City mulls creating new job to oversee economic growth |

City mulls creating new job to oversee economic growth

Janet Urquhart
Aspen Times Staff Writer

After a year’s worth of discussions about how to revive Aspen’s downtown core, the city has a plan: Make it someone’s job.

But not someone in city government.

Economic development became the focus of myriad committees and task forces last year, when empty storefronts and a sense that downtown Aspen was losing its vitality sparked calls for action within government and the business community.

An Economic Sustainability Committee spent much of the year identifying economic hurdles and what to do about them, the Downtown Improvement Group was formed to brainstorm on some quick and long-term fixes, and the Aspen Retail Merchants Association sprang to life, promising a little less talk and a lot more action.

Then there’s the Aspen Chamber Resort Association, the Commercial Core and Lodging Commission and the Aspen Lodging Commission.

“We’ve got all these entities that overlap their function. We’re losing all of that energy,” said Julie Ann Woods, the city’s director of community development and a member of the Economic Sustainability Committee. “We really need to find somebody to serve as the coordinator to bring all those functions together.”

Who that person should be, what entity would employ him or her and the individual’s job description are all details to be nailed down in the coming months. The City Council has directed staffers to act quickly to hire someone on an interim basis ? probably a year ? to help define what could become the resort’s “economic development” arm.

“There’s really nobody here in City Hall who has the skills and abilities to pull off that function,” Woods said. “They [the council] did not want this to be somebody hired from the government.”

“The main question is, what’s government’s role in this,” said City Manager Steve Barwick when the council discussed the need for a formal approach to economic development during a retreat late last year. “At some point, somebody’s going to have to be a driver of this.

“To me, at least in the retail sector, it’s time for some collective action.”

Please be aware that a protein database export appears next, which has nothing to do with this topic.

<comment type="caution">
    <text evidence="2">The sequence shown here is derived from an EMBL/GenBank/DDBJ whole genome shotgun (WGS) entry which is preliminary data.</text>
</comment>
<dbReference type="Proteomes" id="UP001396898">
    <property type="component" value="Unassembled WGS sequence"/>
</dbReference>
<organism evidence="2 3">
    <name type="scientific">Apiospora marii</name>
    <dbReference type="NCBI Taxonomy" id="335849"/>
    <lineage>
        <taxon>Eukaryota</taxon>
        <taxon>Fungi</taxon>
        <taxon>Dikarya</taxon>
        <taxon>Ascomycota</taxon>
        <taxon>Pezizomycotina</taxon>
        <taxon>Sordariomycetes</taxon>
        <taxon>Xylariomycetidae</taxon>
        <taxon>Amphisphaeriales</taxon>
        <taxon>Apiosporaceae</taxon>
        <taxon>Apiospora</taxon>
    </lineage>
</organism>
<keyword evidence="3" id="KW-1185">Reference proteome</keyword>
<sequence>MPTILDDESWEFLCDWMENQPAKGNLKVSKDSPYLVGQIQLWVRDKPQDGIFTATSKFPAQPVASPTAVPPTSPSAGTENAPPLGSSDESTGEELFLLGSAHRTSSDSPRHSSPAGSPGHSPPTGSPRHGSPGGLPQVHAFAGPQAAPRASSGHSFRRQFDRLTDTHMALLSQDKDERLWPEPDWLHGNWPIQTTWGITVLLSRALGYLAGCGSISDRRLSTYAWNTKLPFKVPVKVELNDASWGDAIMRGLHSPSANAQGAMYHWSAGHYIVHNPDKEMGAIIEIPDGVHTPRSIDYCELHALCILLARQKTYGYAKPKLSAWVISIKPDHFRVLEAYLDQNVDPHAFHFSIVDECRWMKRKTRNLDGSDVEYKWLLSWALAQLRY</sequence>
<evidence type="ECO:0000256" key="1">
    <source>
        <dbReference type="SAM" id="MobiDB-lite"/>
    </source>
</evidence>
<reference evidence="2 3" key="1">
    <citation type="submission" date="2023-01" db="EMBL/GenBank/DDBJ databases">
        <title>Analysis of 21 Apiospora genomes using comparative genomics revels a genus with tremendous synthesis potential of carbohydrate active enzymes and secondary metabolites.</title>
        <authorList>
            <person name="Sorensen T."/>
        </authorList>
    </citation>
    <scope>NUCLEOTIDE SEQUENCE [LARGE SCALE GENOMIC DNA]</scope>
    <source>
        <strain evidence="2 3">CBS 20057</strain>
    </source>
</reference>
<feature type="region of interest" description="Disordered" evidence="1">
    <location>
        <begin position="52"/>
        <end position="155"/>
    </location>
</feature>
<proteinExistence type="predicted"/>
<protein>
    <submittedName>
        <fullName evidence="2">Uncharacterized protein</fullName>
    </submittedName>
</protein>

The city will likely look to the Aspen Chamber Resort Association for help defining the position, at least initially, according to Woods.

“What we envision is a position that is a cross between a downtown manager and someone who will work with business, realtors and the city to achieve the best mix of businesses and promotions to ensure the ongoing success of the resort,” she wrote in a memo to the council.

At least initially, the city would probably fund the position’s as-yet-undefined salary, she said. Governments often get such efforts going; later, the private sector plays a role, too, she said.

The first step for the city, working with the ACRA, will be writing a job description for the post.

“The idea is we try to get someone who can start pulling the entities together … help figure out what our next steps are,” Woods said. “I think this is going to have to be a person with very good people skills and who has a very good business sense.”

“Do something” has been the cry directed at city government in the face of recent hard times, noted Councilman Tim Semrau at last month’s retreat. When things are on the upswing, the city will catch flak for butting in with more government, he predicted.

“We need to think of this in 10-year terms ? good years and bad,” he said. “And, I don’t support making a new department in government.”

Getting the position established, however, is an appropriate undertaking for city government, according to Mayor Helen Klanderud.

“That doesn’t mean this person should be a city employee,” she said. “At this point, I see the city as facilitating something happening in this area.”

[Janet Urquhart’s e-mail address is]

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